Courtesy Image / Environment Texas Research and Policy Center
Texas beaches may be open during the pandemic, but that doesn't mean they're safe places to swim, according to a new study of levels of fecal bacteria along the Gulf Coast. And by "fecal," yes, we mean shit, or poo — or whatever brown-tinged euphemism you prefer to use.
For the report, Environment Texas Research and Policy Center analyzed which beaches had fecal indicator bacteria levels last year that could result in illnesses for an estimated 32 out of every 1,000 swimmers.
Turns out, Sylvan Beach Park along Galveston Bay in Harris County had bacteria levels above that safety threshold on 99% percent of days tested. At least nine other Texas beaches were potentially unsafe for swimming on more than two-thirds of testing days. Those included Sargent Beach, Palacios Pavilion, Jetty Park, Surfside, Follets Island, Quintana, Cole Park, Bryan Beach and Ropes Park.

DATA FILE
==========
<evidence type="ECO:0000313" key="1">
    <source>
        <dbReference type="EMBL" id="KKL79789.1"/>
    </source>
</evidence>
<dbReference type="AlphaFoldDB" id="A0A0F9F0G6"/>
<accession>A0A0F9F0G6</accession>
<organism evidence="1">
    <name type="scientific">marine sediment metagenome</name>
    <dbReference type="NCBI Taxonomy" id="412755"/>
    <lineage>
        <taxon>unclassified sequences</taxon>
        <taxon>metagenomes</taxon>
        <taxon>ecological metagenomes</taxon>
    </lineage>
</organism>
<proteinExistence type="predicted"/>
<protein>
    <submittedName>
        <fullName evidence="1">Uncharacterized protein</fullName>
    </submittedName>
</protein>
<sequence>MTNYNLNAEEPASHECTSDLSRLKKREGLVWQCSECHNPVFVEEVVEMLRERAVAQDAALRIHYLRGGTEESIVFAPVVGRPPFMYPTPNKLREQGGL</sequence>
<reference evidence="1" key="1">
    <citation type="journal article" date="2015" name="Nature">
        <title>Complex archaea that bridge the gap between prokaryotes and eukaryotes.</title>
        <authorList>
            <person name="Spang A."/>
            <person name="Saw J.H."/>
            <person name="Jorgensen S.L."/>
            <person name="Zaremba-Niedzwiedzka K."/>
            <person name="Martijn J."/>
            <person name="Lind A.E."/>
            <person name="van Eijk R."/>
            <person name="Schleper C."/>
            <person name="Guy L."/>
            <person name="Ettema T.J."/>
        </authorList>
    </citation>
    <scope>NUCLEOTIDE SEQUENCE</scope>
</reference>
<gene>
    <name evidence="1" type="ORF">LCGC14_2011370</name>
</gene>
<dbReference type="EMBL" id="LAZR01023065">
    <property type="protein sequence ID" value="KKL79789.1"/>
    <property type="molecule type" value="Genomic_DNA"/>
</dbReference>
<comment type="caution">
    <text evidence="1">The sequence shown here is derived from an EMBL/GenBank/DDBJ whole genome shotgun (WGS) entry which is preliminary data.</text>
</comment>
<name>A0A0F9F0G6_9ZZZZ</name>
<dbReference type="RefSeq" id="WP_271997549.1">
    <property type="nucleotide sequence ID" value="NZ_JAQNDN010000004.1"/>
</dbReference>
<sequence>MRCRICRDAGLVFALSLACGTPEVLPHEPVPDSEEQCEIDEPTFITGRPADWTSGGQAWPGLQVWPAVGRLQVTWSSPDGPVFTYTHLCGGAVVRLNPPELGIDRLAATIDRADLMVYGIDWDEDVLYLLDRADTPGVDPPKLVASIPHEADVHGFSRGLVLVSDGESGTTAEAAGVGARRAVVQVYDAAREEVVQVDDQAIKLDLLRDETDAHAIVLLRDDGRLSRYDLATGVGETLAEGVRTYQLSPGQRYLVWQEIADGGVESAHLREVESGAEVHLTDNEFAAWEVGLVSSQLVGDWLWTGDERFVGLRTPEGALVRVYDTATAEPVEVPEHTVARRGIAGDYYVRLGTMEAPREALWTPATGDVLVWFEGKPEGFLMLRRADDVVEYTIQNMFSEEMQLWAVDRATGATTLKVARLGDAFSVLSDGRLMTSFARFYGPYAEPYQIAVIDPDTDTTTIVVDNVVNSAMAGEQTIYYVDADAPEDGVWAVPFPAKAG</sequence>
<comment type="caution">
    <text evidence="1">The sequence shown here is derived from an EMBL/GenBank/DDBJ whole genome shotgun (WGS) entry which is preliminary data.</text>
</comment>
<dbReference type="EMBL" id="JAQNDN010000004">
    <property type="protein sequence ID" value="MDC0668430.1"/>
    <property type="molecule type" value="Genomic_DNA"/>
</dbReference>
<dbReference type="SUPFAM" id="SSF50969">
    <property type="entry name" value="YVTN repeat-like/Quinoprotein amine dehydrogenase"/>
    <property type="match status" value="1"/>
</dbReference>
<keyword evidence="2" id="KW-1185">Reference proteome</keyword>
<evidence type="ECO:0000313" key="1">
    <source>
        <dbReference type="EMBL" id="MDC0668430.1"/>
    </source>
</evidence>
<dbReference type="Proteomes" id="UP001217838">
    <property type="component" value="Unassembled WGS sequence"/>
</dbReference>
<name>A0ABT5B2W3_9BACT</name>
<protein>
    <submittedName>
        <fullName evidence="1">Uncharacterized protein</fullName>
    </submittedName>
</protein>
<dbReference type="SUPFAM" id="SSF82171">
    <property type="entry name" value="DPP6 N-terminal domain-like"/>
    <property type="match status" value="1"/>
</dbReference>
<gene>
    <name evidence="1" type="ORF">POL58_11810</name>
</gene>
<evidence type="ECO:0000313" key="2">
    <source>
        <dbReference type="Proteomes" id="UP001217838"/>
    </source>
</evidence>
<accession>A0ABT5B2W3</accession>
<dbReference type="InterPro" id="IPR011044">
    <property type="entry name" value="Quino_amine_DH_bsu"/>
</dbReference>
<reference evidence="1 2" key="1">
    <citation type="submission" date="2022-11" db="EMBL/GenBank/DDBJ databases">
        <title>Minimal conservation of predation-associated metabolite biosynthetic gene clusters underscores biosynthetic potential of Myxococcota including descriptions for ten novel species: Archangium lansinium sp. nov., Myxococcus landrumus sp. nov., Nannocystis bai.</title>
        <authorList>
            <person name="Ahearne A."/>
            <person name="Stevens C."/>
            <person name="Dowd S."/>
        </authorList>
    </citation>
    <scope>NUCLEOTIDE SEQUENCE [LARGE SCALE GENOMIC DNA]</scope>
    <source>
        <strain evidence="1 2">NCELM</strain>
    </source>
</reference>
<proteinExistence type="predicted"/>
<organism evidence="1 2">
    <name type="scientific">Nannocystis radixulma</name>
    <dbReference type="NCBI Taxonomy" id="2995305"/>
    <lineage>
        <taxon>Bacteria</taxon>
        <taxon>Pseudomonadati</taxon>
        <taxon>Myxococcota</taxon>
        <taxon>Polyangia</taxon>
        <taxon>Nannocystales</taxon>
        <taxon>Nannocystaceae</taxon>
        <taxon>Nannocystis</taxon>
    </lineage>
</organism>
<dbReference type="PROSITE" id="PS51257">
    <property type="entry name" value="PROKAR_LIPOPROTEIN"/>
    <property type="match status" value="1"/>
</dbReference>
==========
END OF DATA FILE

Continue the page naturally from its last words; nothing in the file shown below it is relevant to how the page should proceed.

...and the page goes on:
"It isn't just extremely gross, this kind of pollution can make us sick," said Anna Farrell-Sherman, Clean Water Associate with Environment Texas.
Indeed, scientists estimate that people are sickened around 57 million times annually from contact with polluted U.S. waters. Fecal bacteria can result in gastrointestinal problems and a variety of other health issues.
Fecal bacteria is commonly found in stormwater runoff and sewage overflows. To remedy the problem, Environment Texas recommends that the state repair its aging sewage systems, enact moratoriums on new industrial-scale livestock operations and protect wetlands, which filter out bacteria and pollutants.
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